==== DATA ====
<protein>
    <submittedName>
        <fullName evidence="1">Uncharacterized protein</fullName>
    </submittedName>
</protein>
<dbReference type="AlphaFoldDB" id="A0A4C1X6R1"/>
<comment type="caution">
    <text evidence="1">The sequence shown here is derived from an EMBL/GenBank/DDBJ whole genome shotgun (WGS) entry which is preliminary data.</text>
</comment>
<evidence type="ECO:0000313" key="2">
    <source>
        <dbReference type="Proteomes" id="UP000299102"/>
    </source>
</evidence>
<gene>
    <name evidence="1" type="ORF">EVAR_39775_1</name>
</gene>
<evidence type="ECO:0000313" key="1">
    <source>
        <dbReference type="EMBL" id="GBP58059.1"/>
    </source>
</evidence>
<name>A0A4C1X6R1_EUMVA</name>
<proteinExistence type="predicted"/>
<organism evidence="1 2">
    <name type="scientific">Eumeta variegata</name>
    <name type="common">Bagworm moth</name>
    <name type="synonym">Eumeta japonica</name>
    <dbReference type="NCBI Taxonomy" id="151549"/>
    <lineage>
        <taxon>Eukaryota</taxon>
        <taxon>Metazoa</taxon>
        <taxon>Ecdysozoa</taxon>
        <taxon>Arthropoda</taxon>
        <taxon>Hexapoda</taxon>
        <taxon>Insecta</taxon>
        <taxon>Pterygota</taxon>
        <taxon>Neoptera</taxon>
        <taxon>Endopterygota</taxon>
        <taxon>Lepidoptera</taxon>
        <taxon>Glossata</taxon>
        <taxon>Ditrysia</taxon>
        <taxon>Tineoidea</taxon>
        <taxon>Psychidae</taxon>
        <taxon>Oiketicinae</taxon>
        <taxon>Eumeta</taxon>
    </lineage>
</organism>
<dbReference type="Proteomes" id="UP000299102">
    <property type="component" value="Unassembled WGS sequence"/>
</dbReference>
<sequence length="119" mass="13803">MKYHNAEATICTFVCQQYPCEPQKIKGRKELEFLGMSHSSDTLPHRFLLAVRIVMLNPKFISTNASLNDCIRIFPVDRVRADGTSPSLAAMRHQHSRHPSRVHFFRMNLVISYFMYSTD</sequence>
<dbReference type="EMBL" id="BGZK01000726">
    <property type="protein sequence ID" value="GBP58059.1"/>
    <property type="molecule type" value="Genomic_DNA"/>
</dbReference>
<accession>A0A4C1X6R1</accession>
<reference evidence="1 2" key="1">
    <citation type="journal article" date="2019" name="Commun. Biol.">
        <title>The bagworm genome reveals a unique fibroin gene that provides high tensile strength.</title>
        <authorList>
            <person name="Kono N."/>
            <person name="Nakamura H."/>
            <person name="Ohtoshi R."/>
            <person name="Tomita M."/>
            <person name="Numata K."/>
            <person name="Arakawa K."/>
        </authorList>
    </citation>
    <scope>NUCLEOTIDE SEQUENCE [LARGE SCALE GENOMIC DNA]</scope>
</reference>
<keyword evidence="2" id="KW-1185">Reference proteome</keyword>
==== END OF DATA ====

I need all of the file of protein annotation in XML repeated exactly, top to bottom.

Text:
<protein>
    <submittedName>
        <fullName evidence="1">Uncharacterized protein</fullName>
    </submittedName>
</protein>
<dbReference type="AlphaFoldDB" id="A0A4C1X6R1"/>
<comment type="caution">
    <text evidence="1">The sequence shown here is derived from an EMBL/GenBank/DDBJ whole genome shotgun (WGS) entry which is preliminary data.</text>
</comment>
<evidence type="ECO:0000313" key="2">
    <source>
        <dbReference type="Proteomes" id="UP000299102"/>
    </source>
</evidence>
<gene>
    <name evidence="1" type="ORF">EVAR_39775_1</name>
</gene>
<evidence type="ECO:0000313" key="1">
    <source>
        <dbReference type="EMBL" id="GBP58059.1"/>
    </source>
</evidence>
<name>A0A4C1X6R1_EUMVA</name>
<proteinExistence type="predicted"/>
<organism evidence="1 2">
    <name type="scientific">Eumeta variegata</name>
    <name type="common">Bagworm moth</name>
    <name type="synonym">Eumeta japonica</name>
    <dbReference type="NCBI Taxonomy" id="151549"/>
    <lineage>
        <taxon>Eukaryota</taxon>
        <taxon>Metazoa</taxon>
        <taxon>Ecdysozoa</taxon>
        <taxon>Arthropoda</taxon>
        <taxon>Hexapoda</taxon>
        <taxon>Insecta</taxon>
        <taxon>Pterygota</taxon>
        <taxon>Neoptera</taxon>
        <taxon>Endopterygota</taxon>
        <taxon>Lepidoptera</taxon>
        <taxon>Glossata</taxon>
        <taxon>Ditrysia</taxon>
        <taxon>Tineoidea</taxon>
        <taxon>Psychidae</taxon>
        <taxon>Oiketicinae</taxon>
        <taxon>Eumeta</taxon>
    </lineage>
</organism>
<dbReference type="Proteomes" id="UP000299102">
    <property type="component" value="Unassembled WGS sequence"/>
</dbReference>
<sequence length="119" mass="13803">MKYHNAEATICTFVCQQYPCEPQKIKGRKELEFLGMSHSSDTLPHRFLLAVRIVMLNPKFISTNASLNDCIRIFPVDRVRADGTSPSLAAMRHQHSRHPSRVHFFRMNLVISYFMYSTD</sequence>
<dbReference type="EMBL" id="BGZK01000726">
    <property type="protein sequence ID" value="GBP58059.1"/>
    <property type="molecule type" value="Genomic_DNA"/>
</dbReference>
<accession>A0A4C1X6R1</accession>
<reference evidence="1 2" key="1">
    <citation type="journal article" date="2019" name="Commun. Biol.">
        <title>The bagworm genome reveals a unique fibroin gene that provides high tensile strength.</title>
        <authorList>
            <person name="Kono N."/>
            <person name="Nakamura H."/>
            <person name="Ohtoshi R."/>
            <person name="Tomita M."/>
            <person name="Numata K."/>
            <person name="Arakawa K."/>
        </authorList>
    </citation>
    <scope>NUCLEOTIDE SEQUENCE [LARGE SCALE GENOMIC DNA]</scope>
</reference>
<keyword evidence="2" id="KW-1185">Reference proteome</keyword>